I had the best birthday party ever, and I thought you should know. We went to the Drinkin’ Spelling Bee.

A bar in town, the 331 Club, hosts it every Saturday. Ten bucks gets you a number to wear and a beer to drink, and for every word you spell right you get another beer. I’ve gone five times now. I could think of no more perfect way to celebrate my birthday and say farewell to all my friends than to invite them to spell with me.

I arrived with an undefeated record, 1–3–0. (If the spellers are too good the game’s often called on account of time.) This time about six of my friends were spelling too, some housemates and former housemates and some Grinnell friends too. All of them extremely promising contestants. Until the bee started I just enjoyed being right there in the middle of all my Minneapolis friends, and all of us happy. Then at 7:00 we started spelling.

The bee was at capacity that night and the room was crowded with sixty spellers and their friends. None of us was lower than #21 so we hung out and talked while people spelled their easy first-round words. Then as we started getting called up we would push our way to the line behind the microphone in a knot and just keep hanging out.

Several of us did better than they expected. Erica got like four rounds in before falling on impasto (some kind of make-up), after nearly deciding not to enter because she thought she was bad at spelling. Eric got a couple rounds in but then his tongue betrayed him with an f in sophisticate that he knew didn’t belong. Best of all was Gabe—meditation leader, linguistics major, and recently a punk as well, as evidenced by the Miyazaki soot sprite tattoo I just gave him—who kept going and going into the final lightning round.

I got the Reversal of Fortune hammer brought down on me on glazier (a glass fitter). You earn the rights to the hammer by volunteering to spell your word backwards, and speller #11, a fifty-something woman, had done that, then used it on me to force me to spell mine backward. Well, glazier backwards is reizalg, which sounds awesome. Next round I gave the hammer right back to her and she got hopelessly lost in cacuminous (suonimucac, having a pyramid-shaped point on top), but we hugged after that.

Finally at the end it was just me and… Gabe! And let me tell you, the crowd was into it. They knew I’d won before, and I was dressed in a flamboyant plaid, so even though they knew it was my birthday and they’d liked my dance moves earlier when the DJ played a 50 Cent birthday song (?), they started chanting, “Carlos! Carlos! Carlos!” (Gabe’s spellin’ pseudonym). We matched each other right for right and wrong for wrong. Selcouth for me. Soteriology for him. I don’t remember all the words, but we went back and forth three times, and then the emcee told us they were short on time, and if I got the next word right, I’d win. This wasn’t fair to Gabe, who’d be deprived of a chance to match my correct spelling (his number was after mine). But I didn’t press the point. They gave me megrim. After I asked the pronunciation over and over, someone behind me slipped and said /ˈmiːgrɨm/ instead of /ˈmiːgrəm/, and that gave me the hint I needed. I was declared winner. But I knew, and I think they knew—since they gave him a prize too–that we were rightly co-champions. It was glorious; people all over the bar congratulated me and/or told me I owed them money on the bet they’d made.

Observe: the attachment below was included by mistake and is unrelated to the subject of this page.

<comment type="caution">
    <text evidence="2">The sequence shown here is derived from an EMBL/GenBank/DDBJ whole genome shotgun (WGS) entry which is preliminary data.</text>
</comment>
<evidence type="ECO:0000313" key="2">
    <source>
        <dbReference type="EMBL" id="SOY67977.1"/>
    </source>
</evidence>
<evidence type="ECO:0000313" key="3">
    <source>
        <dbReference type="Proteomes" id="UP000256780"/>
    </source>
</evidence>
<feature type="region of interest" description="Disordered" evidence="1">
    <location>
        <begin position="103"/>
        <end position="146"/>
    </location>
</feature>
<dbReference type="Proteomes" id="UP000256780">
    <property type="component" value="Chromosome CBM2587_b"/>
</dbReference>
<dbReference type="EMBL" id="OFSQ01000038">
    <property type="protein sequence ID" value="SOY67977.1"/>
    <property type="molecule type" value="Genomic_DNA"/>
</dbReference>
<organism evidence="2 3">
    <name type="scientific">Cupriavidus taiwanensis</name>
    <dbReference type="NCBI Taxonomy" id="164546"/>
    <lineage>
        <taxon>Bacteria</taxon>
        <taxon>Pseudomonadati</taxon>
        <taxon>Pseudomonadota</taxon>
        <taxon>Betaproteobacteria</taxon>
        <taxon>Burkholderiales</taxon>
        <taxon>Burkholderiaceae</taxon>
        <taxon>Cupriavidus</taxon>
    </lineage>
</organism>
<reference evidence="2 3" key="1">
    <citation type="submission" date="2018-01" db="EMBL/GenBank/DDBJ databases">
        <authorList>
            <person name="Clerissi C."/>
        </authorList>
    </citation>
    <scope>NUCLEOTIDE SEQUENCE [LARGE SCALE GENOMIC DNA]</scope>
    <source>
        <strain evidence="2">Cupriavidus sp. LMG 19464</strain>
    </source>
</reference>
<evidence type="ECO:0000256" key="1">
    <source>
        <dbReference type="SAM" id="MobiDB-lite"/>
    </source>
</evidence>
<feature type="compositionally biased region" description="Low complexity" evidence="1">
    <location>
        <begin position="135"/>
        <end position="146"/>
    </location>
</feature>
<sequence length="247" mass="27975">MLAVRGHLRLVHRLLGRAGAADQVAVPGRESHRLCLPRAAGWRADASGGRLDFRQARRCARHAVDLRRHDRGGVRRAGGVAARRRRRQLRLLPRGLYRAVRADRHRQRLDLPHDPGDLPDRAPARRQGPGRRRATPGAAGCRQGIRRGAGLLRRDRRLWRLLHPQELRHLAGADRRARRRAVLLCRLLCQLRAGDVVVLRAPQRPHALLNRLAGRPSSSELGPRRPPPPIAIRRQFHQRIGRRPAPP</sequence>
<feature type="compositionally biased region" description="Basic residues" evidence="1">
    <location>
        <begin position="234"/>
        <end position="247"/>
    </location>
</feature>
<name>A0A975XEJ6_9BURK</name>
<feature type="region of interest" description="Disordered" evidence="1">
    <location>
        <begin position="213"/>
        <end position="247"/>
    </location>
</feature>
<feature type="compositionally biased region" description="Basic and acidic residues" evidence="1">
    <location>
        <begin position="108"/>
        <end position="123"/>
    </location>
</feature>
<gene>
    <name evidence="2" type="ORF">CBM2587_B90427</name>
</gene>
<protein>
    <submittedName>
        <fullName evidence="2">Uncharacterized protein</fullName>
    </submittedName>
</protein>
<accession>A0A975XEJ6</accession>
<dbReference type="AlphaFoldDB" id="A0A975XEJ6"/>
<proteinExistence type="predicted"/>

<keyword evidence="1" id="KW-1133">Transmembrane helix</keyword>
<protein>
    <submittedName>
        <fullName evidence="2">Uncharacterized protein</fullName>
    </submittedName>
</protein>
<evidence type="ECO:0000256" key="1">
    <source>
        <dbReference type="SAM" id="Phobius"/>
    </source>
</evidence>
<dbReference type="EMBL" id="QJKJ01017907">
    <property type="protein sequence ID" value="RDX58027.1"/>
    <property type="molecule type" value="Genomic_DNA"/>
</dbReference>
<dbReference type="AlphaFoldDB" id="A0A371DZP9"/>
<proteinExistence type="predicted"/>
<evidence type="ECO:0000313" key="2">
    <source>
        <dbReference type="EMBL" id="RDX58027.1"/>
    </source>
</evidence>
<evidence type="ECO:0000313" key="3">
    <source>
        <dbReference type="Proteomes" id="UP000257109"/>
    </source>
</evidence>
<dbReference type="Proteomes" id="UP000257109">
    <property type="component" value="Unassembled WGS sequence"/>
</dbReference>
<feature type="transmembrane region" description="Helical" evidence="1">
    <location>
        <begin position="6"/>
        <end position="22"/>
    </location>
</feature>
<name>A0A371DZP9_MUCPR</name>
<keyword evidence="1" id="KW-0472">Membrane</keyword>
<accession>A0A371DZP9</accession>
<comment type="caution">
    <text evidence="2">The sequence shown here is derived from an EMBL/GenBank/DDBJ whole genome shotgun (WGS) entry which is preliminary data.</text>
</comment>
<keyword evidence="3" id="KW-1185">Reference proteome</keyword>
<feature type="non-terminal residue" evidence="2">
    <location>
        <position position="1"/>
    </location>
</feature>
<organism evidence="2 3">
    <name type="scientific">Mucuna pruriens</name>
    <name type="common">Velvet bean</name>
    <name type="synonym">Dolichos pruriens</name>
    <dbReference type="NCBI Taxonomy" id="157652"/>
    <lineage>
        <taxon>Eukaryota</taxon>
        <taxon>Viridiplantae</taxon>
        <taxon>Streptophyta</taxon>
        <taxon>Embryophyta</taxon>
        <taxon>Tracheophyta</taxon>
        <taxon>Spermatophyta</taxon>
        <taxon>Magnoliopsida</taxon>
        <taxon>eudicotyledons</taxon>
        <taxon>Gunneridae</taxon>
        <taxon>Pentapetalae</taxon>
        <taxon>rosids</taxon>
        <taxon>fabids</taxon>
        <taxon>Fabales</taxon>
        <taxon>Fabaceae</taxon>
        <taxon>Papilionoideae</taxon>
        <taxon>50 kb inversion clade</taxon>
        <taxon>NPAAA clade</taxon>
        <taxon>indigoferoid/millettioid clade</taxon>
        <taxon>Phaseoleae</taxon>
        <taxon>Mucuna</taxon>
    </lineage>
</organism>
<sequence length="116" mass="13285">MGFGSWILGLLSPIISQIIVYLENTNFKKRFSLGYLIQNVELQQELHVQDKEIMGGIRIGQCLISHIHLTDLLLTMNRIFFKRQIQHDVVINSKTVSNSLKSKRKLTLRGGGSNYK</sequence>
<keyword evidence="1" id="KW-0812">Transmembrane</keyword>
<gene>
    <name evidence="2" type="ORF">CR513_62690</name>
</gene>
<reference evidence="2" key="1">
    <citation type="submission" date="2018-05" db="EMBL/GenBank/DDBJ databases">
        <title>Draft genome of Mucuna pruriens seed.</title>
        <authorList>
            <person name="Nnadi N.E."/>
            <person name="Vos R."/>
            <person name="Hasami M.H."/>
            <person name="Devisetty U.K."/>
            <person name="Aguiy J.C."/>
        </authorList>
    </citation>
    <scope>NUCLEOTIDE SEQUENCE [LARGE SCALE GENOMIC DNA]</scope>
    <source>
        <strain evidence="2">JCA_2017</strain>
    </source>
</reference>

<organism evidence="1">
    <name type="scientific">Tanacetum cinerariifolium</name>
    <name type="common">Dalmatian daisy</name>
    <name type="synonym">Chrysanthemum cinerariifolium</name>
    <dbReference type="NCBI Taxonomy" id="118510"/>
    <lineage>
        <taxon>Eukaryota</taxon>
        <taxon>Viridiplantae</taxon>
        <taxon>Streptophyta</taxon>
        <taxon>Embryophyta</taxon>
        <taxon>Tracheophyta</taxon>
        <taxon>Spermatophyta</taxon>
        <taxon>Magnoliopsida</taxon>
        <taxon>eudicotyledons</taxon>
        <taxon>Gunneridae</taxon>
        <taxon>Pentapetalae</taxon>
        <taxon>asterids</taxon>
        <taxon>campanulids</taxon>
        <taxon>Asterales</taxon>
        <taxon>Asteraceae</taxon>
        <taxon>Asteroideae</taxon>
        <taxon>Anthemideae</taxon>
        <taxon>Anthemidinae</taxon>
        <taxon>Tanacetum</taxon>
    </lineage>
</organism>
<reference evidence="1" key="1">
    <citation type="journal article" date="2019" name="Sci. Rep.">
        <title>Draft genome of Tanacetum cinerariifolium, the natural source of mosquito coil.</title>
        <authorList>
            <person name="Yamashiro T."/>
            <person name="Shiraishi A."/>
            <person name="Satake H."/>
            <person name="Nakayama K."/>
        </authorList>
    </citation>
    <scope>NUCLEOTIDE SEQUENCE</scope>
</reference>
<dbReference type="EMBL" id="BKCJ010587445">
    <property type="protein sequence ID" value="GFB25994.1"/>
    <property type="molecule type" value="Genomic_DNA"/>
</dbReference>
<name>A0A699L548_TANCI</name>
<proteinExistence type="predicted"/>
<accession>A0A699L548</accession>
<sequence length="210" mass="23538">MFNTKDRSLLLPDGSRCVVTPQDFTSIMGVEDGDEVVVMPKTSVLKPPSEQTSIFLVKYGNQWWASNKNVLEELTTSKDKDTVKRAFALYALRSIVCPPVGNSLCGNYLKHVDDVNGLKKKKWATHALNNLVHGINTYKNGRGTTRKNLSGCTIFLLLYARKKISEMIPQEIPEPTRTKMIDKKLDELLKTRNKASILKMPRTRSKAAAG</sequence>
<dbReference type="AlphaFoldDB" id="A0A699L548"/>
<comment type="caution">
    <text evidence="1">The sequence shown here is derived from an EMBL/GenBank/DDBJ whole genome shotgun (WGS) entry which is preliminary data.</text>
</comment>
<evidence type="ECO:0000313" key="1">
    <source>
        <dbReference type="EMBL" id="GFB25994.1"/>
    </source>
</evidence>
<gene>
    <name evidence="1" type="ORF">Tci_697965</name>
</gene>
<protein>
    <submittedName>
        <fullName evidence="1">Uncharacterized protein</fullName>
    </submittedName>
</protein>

Then, with surprising speed, everything turned into a dance party: fog machine and all. And I was already about five beers into the night, and I guess because of that, I finally, for the first time, figured out how to let go and just dance my ass off. If you couldn’t tell immediately, dance parties aren’t usually my thing. When it gets too loud to hear people talking, I get scared and retreat into a corner, and when I dance I’m always thinking about how I suck at dancing. Tonight the bass beats of the house music somehow no longer felt threatening—they were an invitation, and I shared dances with everyone in the house. I got down. I went up on stage with my friends and found myself dancing with some fifty-something ladies—unrelated to speller #11—who called me the smartest person in the room and were having loads of fun while their kids were on New York on a choir trip. It was loud but when I wanted to talk I got louder. I finally understood dance parties. Erica drove me home and I collapsed in a heap and I think I was still dizzy while I was sleeping.

Having done that, I don’t think dance parties are now going to become my thing. But it felt like a culmination of living in the city. I’ve finally understood city energy and the strange but compelling ways it brings people together in a dark room where they can’t hear each other and somehow enhance their friendships or build new ones anyhow. My city education was complete. I can leave with a clean conscience now.

Year twenty-eight is going to be a good one.

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